. "Major Review Comments." Review of the U.S. Climate Change Science Program's Synthesis and Assessment Product on Temperature Trends in the Lower Atmosphere. Washington, DC: The National Academies Press, 2005.
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Review of the U.S. Climate Change Science Program’s Synthesis and Assessment Product on Temperature Trends in the Lower Atmosphere
community consensus). However, details of the causes of these biases should be clearly described and a stronger explicit case made for discounting the stratospheric results. More critically, it is important to assess if the stratospheric bias problem extends into the middle and upper troposphere, especially in the tropics. The vertical range for which the radiosonde data have least the uncertainties for trend analyses should be more carefully discussed. Finally, the prospects for removing the biases or more effectively utilizing these data should be discussed.
7. The recommendations in Chapter 6 are too non-specific, unprioritized, and largely disconnected from the findings in Chapters 1-5. We suggest that Chapter 6 be reorganized into two parts:
a. The first part should take findings from Chapters 1-5 to recommend specific opportunities to improve understanding of vertical temperature trends. These recommendations should focus on understanding remaining uncertainties in existing satellite and radiosonde data sets.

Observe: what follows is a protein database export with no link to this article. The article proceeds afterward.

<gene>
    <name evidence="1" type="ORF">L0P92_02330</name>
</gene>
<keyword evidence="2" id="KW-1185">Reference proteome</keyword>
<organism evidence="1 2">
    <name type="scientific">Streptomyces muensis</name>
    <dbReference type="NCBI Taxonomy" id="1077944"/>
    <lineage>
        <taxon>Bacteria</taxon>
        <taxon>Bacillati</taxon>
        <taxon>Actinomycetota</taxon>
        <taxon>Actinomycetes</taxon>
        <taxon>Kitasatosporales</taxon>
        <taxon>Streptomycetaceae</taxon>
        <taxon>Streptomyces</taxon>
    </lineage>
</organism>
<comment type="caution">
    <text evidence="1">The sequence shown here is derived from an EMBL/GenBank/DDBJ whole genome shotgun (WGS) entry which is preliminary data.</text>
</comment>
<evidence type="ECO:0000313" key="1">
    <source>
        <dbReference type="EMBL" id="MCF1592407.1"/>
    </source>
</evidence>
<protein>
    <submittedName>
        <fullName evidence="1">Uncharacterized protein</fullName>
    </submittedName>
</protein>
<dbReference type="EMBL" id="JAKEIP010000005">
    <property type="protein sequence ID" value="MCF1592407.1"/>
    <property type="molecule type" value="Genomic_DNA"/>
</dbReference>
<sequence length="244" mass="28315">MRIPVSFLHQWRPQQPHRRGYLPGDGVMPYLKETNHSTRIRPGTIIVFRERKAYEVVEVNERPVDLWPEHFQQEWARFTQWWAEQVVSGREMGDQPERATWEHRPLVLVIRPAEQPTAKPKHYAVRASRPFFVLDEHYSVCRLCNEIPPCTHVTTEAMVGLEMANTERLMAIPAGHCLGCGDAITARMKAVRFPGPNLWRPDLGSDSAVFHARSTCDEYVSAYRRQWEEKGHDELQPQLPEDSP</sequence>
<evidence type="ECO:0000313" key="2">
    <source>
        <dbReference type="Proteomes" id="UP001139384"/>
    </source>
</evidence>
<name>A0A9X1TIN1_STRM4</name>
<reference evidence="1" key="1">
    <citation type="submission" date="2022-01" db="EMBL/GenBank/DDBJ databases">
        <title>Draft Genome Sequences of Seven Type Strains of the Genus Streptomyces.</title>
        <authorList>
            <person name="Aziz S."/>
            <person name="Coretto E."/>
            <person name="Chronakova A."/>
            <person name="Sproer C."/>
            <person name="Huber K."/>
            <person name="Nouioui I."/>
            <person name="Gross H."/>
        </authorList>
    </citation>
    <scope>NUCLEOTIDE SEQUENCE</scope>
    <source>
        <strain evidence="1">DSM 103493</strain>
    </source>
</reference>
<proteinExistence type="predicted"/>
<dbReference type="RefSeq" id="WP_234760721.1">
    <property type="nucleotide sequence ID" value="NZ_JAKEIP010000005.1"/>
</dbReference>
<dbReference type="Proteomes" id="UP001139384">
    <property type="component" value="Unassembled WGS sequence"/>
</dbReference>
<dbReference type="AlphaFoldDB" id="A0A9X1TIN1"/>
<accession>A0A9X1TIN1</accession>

b. The second part should focus on future measurement opportunities in the context of the specific goals of the report for reconciling observation and understanding of temperature trends.
8. Changes in the presentation and content of the Executive Summary are needed to make key results more accessible to a wide audience and ensure traceability to the results in Chapters 1-6. A possible strategy is to bring forward key bullet points from each chapter as answers to the six main chapter questions, followed by brief explanatory text, key figures, and implications for understanding within each chapter. The Executive Summary should reflect an appropriate balance of new results and outstanding uncertainties. The first page of the Executive Summary should concisely summarize the key results of the report in a short abstract.
One further summary comment is relevant for the CCSP synthesis and assessment reports in general. The committee feels that the current report suffered to some degree from the author group assessing their own work and excluding other independent work. This is evidenced by a lack of critical evaluations on some key data issues and numerous citations to their own work. To the extent possible, the authors should not be put in a position of assessing work where they have a vested interest in the outcome. While it is not reasonable to revise author teams for this report, those preparing future CCSP reports should carefully consider this issue.